Lawyers opposed to legal aid cuts in England and Wales are to walk out for a second time this year today.

The Criminal Bar Association (CBA) called the cuts “crippling” ahead of the action, which is set to affect trials across the country and cost thousands of pounds.

The government is pressing ahead with the fee cuts for barristers and solicitors in an effort to save £220m from the £2bn annual cost of legal aid. A spokesperson for the government said reform of the “expensive” system was vital in austere times.

The Criminal Bar Association (CBA) called the cuts “crippling” ahead of the action, which is set to affect trials across the country.

Thousands of criminal case lawyers staged a first walk out in January, causing widespread disruption.

Today barristers will not attend proceedings at major crown courts in cities including London, Manchester, Birmingham and Liverpool, and hundreds of lawyers will march on Westminster in protest of the cuts.

They will be addressed by speakers including former Blur drummer-turned-solicitor Dave Rowntree, the mother of Gary McKinnon, who narrowly avoided extradition to the US, and Paddy Hill, one of the Birmingham Six.

Legal aid costs taxpayers about £2bn every year – half goes on criminal defence and the rest on civil cases.

Government proposals – being phased in from April – to cut that by £220m include cutting fees in complex, high-cost cases by 30%, and in other crown court work by up to 18%.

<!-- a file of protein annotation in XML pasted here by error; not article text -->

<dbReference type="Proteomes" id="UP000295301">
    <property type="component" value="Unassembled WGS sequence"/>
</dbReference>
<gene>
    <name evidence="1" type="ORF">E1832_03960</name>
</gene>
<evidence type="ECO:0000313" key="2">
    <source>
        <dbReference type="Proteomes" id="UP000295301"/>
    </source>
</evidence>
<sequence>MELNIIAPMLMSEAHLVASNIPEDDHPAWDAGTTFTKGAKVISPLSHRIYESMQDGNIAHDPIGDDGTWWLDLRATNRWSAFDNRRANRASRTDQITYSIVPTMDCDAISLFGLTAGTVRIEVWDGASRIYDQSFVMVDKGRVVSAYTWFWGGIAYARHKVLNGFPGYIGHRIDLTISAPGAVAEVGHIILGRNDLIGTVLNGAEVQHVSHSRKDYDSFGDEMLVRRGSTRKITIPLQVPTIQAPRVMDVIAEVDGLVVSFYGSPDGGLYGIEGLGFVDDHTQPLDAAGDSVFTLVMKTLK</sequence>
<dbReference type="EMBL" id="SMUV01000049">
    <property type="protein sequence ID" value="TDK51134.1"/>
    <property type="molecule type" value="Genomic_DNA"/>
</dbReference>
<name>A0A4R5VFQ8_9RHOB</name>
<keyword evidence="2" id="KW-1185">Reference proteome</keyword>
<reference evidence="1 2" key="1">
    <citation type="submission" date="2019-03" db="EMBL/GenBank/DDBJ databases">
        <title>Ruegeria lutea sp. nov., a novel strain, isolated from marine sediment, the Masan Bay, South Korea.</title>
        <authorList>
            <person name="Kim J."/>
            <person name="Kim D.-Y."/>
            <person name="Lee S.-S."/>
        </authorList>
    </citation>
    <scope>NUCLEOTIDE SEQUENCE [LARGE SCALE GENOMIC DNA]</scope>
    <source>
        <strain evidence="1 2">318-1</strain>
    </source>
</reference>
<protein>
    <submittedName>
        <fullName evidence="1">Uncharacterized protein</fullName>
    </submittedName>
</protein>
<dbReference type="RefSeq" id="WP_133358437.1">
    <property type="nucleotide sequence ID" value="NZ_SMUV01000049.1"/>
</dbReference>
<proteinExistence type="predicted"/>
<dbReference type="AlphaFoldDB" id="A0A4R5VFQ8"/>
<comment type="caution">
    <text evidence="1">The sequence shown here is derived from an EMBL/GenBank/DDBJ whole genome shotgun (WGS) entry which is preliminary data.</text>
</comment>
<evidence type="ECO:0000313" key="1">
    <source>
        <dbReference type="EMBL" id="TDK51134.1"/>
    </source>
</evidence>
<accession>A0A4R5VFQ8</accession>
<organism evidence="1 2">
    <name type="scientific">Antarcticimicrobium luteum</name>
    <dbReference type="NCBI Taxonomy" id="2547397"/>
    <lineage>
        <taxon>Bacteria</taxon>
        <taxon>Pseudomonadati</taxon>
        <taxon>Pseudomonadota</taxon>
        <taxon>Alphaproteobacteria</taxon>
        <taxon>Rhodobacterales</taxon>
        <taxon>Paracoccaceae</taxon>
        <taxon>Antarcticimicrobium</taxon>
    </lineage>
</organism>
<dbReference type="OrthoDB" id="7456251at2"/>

The CBA and the London Criminal Courts Solicitors Association (LCCSA) say the fee cuts are financially unnecessary and will cause significant damage to the criminal justice system by driving skilled and experienced lawyers away from publicly funded criminal work.

The CBA’s Nigel Lithman QC said: “If these cuts are not addressed, then the British justice system, which is held in such high esteem around the world, will cease to exist as we know it and the British public can no longer expect true justice to be delivered”.

The CBA and the London Criminal Courts Solicitors Association (LCCSA) say the fee cuts are financially unnecessary and will cause significant damage to the criminal justice system by driving skilled and experienced lawyers away from publicly funded criminal work and will force hundreds of law firms in England and Wales to close.

A spokeswoman for the Ministry of Justice (MoJ) said that at about £2bn, England and Wales had “one of the most expensive” legal aid systems in the world.

“As everybody knows, this government is dealing with an unprecedented financial challenge and the MoJ has no choice but to significantly reduce the amount of money it spends every year,” she added.

“We have spoken at length over the past year with solicitors and barristers about the reforms and our final plans reflect many of the changes they asked for.

A spokesperson for AlphaBiolabs said “with previous recent cuts we have already seen the impact on the number of public legal testing cases being reduced due to lack of funding”. We have spoken to several barristers and solicitors who see these cuts as a total undermining of the legal system as we know it.

One point a solicitor made to us was he ‘feels it is unacceptable that in 2014 someone cannot resolve a legal matter just because he/she is on a low income’.

He went on to say he feared a ‘two tier system, where if you have the funds available then you can get the appropriate level of representation for your needs.

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